Spring is Robin Season

American Robin

American Robin
Photo credit: Jim Williams

by Val Cunningham
Contributing Writer

Spring moves toward us at its own plodding pace, “migrating” northward about 15 miles a day, a measure of the rate at which frost leaves the soil.

No beings know this better than the American robin, those big, bright thrushes that follow behind the spring thaw. In one of nature’s many synchronicities, robin migration coincides with earthworm migration. After a winter spent below ground, the worms rise to the surface once the soil is ice-free. Trailing behind the thaw on favorable winds, robins drop down in backyards, parks and boulevards ready to snap up shiny, brown worms as they emerge.

Let’s deal with a vexing question right away: robins are reported in our area throughout the winter, so how can they be called migrants? The answer is that robins are true migrants, with most of their populations moving north and then south with the seasons. A number of birds choose to trade the dangers of biennial journeys for the perils of a northern winter.

The new arrivals generally have had an easier time of it over the winter and it shows: their feathers seem almost new and many are just plain fat, there’s no kinder word. After gorging on worms and berries in the Gulf States and along the Atlantic coast, some arrive in nearly obese condition. Viewed from behind, these birds show orange ellipses of plumpness, bulging out from either side.

The rigors of defending a territory and the trials of the nesting season will soon pare these birds down to standard size.

Male robins are in the vanguard, arriving about two weeks before their female counterparts. Traveling in flocks, they head for the areas where they nested or hatched the previous year. They spent the winter in robin flocks, as well, traveling fairly quietly from berry bush to crabapple tree. But once their hormones kick into over-drive for the breeding season we start hearing that boisterous springtime song, their “cheer up, cheerily” melody.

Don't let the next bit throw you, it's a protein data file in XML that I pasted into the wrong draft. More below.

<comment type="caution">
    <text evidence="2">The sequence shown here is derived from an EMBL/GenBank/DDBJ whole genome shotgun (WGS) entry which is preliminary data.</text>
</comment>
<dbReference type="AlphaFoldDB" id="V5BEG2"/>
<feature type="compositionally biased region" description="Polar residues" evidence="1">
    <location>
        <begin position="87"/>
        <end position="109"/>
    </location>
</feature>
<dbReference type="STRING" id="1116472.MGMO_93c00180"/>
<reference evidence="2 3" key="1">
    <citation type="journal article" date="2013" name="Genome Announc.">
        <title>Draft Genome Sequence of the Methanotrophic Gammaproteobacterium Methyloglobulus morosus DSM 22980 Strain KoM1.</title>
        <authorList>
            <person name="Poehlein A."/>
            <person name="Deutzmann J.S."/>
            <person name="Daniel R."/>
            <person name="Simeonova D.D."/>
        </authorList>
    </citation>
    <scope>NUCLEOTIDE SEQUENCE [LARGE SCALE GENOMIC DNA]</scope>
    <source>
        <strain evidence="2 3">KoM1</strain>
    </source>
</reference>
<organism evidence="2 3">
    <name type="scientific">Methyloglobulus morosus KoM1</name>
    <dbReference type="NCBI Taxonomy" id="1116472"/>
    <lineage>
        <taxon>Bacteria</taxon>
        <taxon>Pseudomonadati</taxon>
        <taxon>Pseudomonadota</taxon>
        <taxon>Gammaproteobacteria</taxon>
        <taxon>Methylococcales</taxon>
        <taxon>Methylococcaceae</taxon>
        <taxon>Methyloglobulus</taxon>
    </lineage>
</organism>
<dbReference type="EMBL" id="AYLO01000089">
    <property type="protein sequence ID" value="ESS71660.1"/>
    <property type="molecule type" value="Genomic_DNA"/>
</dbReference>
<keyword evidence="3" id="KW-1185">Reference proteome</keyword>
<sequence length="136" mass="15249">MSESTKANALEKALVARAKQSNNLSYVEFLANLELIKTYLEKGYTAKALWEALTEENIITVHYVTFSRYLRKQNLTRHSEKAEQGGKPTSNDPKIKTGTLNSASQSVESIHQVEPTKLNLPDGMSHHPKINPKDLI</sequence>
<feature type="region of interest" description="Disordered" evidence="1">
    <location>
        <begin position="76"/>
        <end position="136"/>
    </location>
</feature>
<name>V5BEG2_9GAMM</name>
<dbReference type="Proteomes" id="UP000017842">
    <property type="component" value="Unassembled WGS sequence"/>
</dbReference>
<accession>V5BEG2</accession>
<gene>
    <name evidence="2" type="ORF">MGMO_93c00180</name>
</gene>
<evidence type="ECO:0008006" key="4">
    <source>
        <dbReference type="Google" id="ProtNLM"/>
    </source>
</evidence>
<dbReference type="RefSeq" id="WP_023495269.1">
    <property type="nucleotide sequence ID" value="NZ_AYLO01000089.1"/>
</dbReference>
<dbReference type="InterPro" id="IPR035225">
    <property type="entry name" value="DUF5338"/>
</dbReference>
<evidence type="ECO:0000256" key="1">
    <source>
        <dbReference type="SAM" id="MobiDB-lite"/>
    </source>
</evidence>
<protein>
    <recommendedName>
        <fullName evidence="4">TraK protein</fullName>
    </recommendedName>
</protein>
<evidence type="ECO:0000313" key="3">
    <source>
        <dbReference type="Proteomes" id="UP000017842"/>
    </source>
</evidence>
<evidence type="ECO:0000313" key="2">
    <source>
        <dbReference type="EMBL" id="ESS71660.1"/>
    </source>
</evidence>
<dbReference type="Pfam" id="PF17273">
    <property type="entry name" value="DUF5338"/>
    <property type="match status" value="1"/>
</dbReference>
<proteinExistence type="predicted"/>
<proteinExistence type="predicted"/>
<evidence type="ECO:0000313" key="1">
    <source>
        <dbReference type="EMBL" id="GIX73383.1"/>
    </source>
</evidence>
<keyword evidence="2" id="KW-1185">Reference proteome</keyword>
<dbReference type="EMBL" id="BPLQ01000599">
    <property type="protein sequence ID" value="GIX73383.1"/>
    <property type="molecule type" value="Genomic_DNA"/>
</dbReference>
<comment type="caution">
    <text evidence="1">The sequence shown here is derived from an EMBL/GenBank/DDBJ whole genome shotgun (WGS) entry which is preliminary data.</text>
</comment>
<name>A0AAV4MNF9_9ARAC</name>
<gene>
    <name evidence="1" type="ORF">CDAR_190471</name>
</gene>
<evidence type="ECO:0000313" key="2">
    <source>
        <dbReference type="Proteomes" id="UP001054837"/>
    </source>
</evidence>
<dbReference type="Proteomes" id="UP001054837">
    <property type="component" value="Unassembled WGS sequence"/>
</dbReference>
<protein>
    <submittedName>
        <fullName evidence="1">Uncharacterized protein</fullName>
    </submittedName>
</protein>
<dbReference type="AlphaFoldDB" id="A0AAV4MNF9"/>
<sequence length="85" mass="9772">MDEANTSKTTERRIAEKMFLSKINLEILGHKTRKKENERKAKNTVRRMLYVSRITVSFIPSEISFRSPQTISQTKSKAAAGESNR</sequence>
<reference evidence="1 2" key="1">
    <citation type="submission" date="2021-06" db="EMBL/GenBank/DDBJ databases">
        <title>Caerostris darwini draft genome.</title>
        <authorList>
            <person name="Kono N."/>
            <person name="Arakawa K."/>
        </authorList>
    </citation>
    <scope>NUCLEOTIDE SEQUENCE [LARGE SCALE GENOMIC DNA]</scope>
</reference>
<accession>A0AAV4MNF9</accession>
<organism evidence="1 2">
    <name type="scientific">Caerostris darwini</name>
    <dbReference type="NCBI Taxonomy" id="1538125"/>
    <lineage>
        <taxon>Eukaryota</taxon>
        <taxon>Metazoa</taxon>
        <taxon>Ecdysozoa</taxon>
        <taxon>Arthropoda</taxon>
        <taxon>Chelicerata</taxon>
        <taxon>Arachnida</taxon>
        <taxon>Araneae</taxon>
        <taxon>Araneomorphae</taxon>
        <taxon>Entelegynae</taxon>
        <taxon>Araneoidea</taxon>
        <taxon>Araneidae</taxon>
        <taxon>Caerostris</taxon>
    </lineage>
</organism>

Singing puts an end to flocking, since a male bird’s song advises other males to stay out of his territory and invites a female in. People who claim that the same male robin arrives in their backyard, year after year, are often right. Studies show males return to last year’s nesting site about half the time. (In the other half of the cases, another male may have beat him to the site or he may not have survived migration.).

Female robins seem to time their arrival to the presence of a key element of nest-building, a ready supply of mud. Robins are mason birds, constructing sturdy mud bases for their grassy nests.

You won’t usually find robins at bird feeders, since they’re not built to digest seeds. They eat a variety of foods, including ants, caterpillars, cutworms, even small snakes and frogs. But worms make up much of their diet, and they spend a great deal of time in that characteristic head cocked pose, watching for worms to poke above the ground.

The robin population is estimated at 300 million birds, making them the most populous landbird in America. No wonder it’s the most familiar bird to many of us and a most welcome sight each spring.

St. Paul, Minnesota resident Val Cunningham, leads bird hikes for the St. Paul Audubon Society and writes about nature for local, regional and national newspapers and magazines.